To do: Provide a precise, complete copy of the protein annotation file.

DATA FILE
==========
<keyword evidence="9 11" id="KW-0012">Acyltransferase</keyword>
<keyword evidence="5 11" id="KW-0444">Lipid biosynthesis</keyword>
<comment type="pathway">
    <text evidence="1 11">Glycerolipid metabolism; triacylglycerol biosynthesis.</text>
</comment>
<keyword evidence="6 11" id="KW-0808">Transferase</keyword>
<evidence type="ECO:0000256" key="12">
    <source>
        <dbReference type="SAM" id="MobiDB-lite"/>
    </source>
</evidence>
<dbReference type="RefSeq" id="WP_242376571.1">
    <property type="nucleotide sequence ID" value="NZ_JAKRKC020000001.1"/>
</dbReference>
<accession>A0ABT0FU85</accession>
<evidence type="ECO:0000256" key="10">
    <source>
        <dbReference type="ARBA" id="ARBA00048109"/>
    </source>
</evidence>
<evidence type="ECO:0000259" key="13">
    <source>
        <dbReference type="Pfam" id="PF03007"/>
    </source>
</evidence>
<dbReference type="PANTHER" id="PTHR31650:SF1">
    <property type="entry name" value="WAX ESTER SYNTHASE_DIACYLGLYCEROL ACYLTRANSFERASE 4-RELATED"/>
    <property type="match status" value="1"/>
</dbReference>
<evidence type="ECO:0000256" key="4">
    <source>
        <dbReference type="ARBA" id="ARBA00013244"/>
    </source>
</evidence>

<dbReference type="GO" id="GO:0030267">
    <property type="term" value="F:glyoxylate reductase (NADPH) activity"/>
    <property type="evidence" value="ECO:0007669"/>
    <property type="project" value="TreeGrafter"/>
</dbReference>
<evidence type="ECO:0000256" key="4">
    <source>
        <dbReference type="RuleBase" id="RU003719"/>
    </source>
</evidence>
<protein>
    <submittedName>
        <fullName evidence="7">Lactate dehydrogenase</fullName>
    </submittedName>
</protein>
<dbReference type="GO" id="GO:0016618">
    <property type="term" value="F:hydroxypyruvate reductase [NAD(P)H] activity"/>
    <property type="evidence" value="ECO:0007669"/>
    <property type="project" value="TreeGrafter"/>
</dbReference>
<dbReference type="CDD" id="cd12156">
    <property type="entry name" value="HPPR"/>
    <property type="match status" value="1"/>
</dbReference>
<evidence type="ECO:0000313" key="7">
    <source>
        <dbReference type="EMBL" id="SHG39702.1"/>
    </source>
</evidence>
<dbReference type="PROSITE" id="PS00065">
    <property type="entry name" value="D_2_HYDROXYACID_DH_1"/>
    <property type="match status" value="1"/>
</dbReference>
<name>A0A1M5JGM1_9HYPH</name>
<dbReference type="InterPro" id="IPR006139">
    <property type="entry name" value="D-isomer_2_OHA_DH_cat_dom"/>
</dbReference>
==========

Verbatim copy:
<keyword evidence="9 11" id="KW-0012">Acyltransferase</keyword>
<keyword evidence="5 11" id="KW-0444">Lipid biosynthesis</keyword>
<comment type="pathway">
    <text evidence="1 11">Glycerolipid metabolism; triacylglycerol biosynthesis.</text>
</comment>
<keyword evidence="6 11" id="KW-0808">Transferase</keyword>
<evidence type="ECO:0000256" key="12">
    <source>
        <dbReference type="SAM" id="MobiDB-lite"/>
    </source>
</evidence>
<dbReference type="RefSeq" id="WP_242376571.1">
    <property type="nucleotide sequence ID" value="NZ_JAKRKC020000001.1"/>
</dbReference>
<accession>A0ABT0FU85</accession>
<evidence type="ECO:0000256" key="10">
    <source>
        <dbReference type="ARBA" id="ARBA00048109"/>
    </source>
</evidence>
<evidence type="ECO:0000259" key="13">
    <source>
        <dbReference type="Pfam" id="PF03007"/>
    </source>
</evidence>
<dbReference type="PANTHER" id="PTHR31650:SF1">
    <property type="entry name" value="WAX ESTER SYNTHASE_DIACYLGLYCEROL ACYLTRANSFERASE 4-RELATED"/>
    <property type="match status" value="1"/>
</dbReference>
<evidence type="ECO:0000256" key="4">
    <source>
        <dbReference type="ARBA" id="ARBA00013244"/>
    </source>
</evidence>

<dbReference type="GO" id="GO:0030267">
    <property type="term" value="F:glyoxylate reductase (NADPH) activity"/>
    <property type="evidence" value="ECO:0007669"/>
    <property type="project" value="TreeGrafter"/>
</dbReference>
<evidence type="ECO:0000256" key="4">
    <source>
        <dbReference type="RuleBase" id="RU003719"/>
    </source>
</evidence>
<protein>
    <submittedName>
        <fullName evidence="7">Lactate dehydrogenase</fullName>
    </submittedName>
</protein>
<dbReference type="GO" id="GO:0016618">
    <property type="term" value="F:hydroxypyruvate reductase [NAD(P)H] activity"/>
    <property type="evidence" value="ECO:0007669"/>
    <property type="project" value="TreeGrafter"/>
</dbReference>
<dbReference type="CDD" id="cd12156">
    <property type="entry name" value="HPPR"/>
    <property type="match status" value="1"/>
</dbReference>
<evidence type="ECO:0000313" key="7">
    <source>
        <dbReference type="EMBL" id="SHG39702.1"/>
    </source>
</evidence>
<dbReference type="PROSITE" id="PS00065">
    <property type="entry name" value="D_2_HYDROXYACID_DH_1"/>
    <property type="match status" value="1"/>
</dbReference>
<name>A0A1M5JGM1_9HYPH</name>
<dbReference type="InterPro" id="IPR006139">
    <property type="entry name" value="D-isomer_2_OHA_DH_cat_dom"/>
</dbReference>